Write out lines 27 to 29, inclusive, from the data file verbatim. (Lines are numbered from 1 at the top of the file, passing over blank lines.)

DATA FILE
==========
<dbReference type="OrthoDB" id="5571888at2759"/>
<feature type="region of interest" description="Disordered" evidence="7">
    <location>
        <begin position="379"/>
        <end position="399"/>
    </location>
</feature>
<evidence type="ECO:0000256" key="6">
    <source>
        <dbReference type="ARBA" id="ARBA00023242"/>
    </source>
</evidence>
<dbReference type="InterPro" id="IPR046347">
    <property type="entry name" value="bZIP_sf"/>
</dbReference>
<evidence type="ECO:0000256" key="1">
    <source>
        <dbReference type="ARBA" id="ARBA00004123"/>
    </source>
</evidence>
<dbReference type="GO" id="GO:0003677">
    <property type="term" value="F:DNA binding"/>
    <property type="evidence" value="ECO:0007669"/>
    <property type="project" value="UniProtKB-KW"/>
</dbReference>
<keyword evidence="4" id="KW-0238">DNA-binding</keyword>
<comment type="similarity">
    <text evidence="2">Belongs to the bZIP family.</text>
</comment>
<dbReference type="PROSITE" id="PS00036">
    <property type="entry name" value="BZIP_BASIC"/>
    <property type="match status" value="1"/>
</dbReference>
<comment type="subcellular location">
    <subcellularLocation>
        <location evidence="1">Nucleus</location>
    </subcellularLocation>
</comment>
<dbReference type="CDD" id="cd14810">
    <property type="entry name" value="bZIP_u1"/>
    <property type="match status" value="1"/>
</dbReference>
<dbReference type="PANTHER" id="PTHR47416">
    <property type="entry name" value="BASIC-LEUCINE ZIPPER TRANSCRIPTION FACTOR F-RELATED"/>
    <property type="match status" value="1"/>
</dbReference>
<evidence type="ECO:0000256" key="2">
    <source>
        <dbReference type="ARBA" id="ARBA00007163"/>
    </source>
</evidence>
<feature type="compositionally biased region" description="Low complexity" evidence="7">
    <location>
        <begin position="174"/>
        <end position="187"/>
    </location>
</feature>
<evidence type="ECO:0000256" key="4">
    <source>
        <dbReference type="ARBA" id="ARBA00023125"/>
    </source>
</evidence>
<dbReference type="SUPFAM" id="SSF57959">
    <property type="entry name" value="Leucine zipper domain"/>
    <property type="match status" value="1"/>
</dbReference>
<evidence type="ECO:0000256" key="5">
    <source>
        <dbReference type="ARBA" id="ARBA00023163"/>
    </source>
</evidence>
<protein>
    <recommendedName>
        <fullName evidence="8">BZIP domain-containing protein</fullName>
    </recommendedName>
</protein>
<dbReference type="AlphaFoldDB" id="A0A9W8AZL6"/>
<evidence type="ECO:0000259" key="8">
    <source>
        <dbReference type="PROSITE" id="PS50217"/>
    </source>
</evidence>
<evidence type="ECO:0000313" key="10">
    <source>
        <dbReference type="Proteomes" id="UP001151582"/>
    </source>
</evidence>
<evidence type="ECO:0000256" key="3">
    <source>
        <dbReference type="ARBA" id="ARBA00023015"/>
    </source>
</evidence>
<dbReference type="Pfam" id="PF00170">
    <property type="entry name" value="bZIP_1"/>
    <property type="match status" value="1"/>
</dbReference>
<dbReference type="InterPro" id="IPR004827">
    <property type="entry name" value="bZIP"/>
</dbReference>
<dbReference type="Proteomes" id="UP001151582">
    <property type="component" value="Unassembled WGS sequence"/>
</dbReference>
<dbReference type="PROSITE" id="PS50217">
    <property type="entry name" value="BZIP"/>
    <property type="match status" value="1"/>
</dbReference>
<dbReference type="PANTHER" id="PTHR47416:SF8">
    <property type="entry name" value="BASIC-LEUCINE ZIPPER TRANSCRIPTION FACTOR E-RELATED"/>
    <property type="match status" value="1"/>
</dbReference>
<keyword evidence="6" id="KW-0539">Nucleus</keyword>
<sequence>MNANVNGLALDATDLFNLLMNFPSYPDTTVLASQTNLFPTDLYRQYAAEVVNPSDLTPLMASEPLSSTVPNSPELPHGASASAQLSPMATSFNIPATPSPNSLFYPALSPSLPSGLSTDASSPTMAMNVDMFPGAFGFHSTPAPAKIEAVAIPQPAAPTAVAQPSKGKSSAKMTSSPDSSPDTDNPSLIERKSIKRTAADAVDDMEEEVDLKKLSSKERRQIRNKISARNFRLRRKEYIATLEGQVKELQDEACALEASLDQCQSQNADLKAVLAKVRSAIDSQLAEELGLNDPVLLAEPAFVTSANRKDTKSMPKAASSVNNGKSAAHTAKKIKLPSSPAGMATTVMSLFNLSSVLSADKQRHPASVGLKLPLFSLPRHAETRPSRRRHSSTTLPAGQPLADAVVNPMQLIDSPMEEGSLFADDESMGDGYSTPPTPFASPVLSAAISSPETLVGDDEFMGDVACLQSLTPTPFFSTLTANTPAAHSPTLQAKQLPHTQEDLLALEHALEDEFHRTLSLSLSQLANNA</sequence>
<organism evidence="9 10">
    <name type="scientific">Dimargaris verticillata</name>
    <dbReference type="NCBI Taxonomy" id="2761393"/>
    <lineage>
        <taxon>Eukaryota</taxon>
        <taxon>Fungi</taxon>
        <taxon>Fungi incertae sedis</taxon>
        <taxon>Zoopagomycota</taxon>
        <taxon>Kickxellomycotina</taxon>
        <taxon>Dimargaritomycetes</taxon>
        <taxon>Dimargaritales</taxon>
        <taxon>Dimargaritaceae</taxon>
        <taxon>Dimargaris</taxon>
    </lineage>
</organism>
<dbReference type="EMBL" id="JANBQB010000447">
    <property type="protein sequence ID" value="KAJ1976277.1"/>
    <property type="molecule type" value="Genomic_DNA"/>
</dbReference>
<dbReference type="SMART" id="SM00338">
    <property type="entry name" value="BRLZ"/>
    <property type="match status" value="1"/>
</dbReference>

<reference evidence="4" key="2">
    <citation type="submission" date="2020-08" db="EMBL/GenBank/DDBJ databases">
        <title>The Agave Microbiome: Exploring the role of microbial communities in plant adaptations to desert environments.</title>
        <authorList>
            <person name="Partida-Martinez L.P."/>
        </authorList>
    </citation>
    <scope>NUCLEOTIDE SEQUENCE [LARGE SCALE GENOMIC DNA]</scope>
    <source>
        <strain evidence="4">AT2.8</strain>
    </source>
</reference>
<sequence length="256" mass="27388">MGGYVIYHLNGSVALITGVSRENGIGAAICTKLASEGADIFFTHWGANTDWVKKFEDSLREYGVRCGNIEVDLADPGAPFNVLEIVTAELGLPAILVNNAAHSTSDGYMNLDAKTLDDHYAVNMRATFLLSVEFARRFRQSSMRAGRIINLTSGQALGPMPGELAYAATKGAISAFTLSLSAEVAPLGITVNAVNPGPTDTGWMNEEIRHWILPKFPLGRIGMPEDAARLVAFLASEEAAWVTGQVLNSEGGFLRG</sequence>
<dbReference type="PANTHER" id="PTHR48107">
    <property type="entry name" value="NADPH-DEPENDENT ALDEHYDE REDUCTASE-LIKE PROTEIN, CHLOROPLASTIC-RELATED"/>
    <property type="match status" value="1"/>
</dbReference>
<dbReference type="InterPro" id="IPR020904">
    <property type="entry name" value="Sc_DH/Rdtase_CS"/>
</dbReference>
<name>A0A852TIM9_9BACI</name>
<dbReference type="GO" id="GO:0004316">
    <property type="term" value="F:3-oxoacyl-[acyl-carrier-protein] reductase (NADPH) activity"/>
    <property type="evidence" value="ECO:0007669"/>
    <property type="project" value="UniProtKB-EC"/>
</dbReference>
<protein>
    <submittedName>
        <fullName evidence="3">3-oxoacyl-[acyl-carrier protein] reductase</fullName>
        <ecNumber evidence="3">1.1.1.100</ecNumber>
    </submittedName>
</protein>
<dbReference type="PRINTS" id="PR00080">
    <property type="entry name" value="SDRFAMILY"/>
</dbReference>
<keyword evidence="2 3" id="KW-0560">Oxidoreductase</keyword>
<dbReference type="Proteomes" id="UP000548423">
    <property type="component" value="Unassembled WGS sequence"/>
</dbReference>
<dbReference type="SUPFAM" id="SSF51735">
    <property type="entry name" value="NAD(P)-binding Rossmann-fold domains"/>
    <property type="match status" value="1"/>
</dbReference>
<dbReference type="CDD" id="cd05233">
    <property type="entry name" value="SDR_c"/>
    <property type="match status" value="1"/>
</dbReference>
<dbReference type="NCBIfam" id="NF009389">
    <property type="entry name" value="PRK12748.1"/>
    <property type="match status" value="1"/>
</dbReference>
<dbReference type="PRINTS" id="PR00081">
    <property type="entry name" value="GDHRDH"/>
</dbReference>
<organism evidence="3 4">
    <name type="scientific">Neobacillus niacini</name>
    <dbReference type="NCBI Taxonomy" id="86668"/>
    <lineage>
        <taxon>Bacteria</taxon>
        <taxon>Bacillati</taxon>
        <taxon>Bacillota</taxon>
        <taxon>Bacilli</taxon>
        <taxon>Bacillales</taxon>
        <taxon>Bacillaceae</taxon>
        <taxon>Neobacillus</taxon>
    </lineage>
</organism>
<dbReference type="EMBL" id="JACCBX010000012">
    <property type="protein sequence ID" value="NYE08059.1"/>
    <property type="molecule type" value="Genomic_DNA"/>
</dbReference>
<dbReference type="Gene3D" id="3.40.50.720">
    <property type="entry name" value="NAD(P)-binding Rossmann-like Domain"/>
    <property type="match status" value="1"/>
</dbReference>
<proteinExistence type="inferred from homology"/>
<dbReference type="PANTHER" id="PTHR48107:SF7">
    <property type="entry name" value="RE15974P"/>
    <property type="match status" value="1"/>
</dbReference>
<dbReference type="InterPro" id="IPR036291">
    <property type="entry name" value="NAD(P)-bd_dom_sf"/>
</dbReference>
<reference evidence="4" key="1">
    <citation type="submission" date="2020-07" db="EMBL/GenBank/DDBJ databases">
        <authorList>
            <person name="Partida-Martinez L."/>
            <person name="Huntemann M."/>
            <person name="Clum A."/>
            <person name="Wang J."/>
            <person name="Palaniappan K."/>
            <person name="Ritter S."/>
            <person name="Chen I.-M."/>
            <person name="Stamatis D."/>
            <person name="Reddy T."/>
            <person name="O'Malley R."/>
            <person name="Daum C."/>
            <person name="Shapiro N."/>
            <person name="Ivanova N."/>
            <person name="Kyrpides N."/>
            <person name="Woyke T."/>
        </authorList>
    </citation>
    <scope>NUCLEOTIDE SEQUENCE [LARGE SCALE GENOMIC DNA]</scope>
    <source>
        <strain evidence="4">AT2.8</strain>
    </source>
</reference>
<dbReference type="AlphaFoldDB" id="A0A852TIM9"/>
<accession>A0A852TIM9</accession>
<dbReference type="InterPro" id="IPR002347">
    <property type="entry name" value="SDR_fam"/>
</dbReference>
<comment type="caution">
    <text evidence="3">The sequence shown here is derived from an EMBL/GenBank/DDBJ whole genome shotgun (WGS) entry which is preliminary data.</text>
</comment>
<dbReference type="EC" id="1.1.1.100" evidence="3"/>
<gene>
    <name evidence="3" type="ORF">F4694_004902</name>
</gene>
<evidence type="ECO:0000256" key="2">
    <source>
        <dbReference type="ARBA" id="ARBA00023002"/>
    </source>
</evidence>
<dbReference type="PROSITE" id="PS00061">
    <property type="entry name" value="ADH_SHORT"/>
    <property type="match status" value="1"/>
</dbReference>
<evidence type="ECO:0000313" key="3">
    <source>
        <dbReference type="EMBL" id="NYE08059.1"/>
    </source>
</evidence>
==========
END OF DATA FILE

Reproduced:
<comment type="similarity">
    <text evidence="2">Belongs to the bZIP family.</text>
</comment>